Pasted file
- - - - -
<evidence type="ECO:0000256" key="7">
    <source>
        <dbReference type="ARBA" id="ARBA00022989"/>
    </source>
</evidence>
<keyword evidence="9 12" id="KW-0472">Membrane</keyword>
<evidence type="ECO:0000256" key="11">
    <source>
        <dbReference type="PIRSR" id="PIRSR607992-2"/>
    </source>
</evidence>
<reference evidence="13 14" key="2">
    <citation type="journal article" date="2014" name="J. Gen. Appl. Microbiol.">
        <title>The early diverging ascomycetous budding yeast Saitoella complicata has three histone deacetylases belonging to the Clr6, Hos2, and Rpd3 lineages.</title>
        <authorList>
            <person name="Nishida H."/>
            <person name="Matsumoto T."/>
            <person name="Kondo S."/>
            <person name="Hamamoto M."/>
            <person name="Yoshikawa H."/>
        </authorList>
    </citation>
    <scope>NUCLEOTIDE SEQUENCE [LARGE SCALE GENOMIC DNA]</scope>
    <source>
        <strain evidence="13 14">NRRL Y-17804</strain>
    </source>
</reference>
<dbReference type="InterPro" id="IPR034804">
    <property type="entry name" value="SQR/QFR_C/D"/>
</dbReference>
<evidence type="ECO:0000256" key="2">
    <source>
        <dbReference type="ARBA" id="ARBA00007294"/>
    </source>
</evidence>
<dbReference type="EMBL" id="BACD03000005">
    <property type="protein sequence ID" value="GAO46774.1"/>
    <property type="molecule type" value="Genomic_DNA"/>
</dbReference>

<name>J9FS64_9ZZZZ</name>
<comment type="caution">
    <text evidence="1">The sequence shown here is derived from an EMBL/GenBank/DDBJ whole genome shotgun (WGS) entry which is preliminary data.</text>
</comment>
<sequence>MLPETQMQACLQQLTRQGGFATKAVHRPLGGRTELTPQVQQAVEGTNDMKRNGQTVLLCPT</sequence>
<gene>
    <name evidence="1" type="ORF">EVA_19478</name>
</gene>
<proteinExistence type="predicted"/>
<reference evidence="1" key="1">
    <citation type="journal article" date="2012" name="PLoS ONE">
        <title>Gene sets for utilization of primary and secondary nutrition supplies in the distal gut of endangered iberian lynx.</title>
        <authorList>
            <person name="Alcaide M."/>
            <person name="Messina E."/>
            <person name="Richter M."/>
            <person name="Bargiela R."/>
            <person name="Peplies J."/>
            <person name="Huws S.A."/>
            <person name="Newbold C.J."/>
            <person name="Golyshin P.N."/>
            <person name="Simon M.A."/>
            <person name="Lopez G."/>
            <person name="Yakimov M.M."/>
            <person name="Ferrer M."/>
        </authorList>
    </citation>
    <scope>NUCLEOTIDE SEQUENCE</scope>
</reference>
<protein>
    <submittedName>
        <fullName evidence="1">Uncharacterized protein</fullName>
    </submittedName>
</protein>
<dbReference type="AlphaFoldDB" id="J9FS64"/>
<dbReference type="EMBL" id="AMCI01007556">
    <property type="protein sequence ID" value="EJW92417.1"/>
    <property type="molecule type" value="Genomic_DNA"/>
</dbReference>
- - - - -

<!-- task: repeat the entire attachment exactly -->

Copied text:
<evidence type="ECO:0000256" key="7">
    <source>
        <dbReference type="ARBA" id="ARBA00022989"/>
    </source>
</evidence>
<keyword evidence="9 12" id="KW-0472">Membrane</keyword>
<evidence type="ECO:0000256" key="11">
    <source>
        <dbReference type="PIRSR" id="PIRSR607992-2"/>
    </source>
</evidence>
<reference evidence="13 14" key="2">
    <citation type="journal article" date="2014" name="J. Gen. Appl. Microbiol.">
        <title>The early diverging ascomycetous budding yeast Saitoella complicata has three histone deacetylases belonging to the Clr6, Hos2, and Rpd3 lineages.</title>
        <authorList>
            <person name="Nishida H."/>
            <person name="Matsumoto T."/>
            <person name="Kondo S."/>
            <person name="Hamamoto M."/>
            <person name="Yoshikawa H."/>
        </authorList>
    </citation>
    <scope>NUCLEOTIDE SEQUENCE [LARGE SCALE GENOMIC DNA]</scope>
    <source>
        <strain evidence="13 14">NRRL Y-17804</strain>
    </source>
</reference>
<dbReference type="InterPro" id="IPR034804">
    <property type="entry name" value="SQR/QFR_C/D"/>
</dbReference>
<evidence type="ECO:0000256" key="2">
    <source>
        <dbReference type="ARBA" id="ARBA00007294"/>
    </source>
</evidence>
<dbReference type="EMBL" id="BACD03000005">
    <property type="protein sequence ID" value="GAO46774.1"/>
    <property type="molecule type" value="Genomic_DNA"/>
</dbReference>

<name>J9FS64_9ZZZZ</name>
<comment type="caution">
    <text evidence="1">The sequence shown here is derived from an EMBL/GenBank/DDBJ whole genome shotgun (WGS) entry which is preliminary data.</text>
</comment>
<sequence>MLPETQMQACLQQLTRQGGFATKAVHRPLGGRTELTPQVQQAVEGTNDMKRNGQTVLLCPT</sequence>
<gene>
    <name evidence="1" type="ORF">EVA_19478</name>
</gene>
<proteinExistence type="predicted"/>
<reference evidence="1" key="1">
    <citation type="journal article" date="2012" name="PLoS ONE">
        <title>Gene sets for utilization of primary and secondary nutrition supplies in the distal gut of endangered iberian lynx.</title>
        <authorList>
            <person name="Alcaide M."/>
            <person name="Messina E."/>
            <person name="Richter M."/>
            <person name="Bargiela R."/>
            <person name="Peplies J."/>
            <person name="Huws S.A."/>
            <person name="Newbold C.J."/>
            <person name="Golyshin P.N."/>
            <person name="Simon M.A."/>
            <person name="Lopez G."/>
            <person name="Yakimov M.M."/>
            <person name="Ferrer M."/>
        </authorList>
    </citation>
    <scope>NUCLEOTIDE SEQUENCE</scope>
</reference>
<protein>
    <submittedName>
        <fullName evidence="1">Uncharacterized protein</fullName>
    </submittedName>
</protein>
<dbReference type="AlphaFoldDB" id="J9FS64"/>
<dbReference type="EMBL" id="AMCI01007556">
    <property type="protein sequence ID" value="EJW92417.1"/>
    <property type="molecule type" value="Genomic_DNA"/>
</dbReference>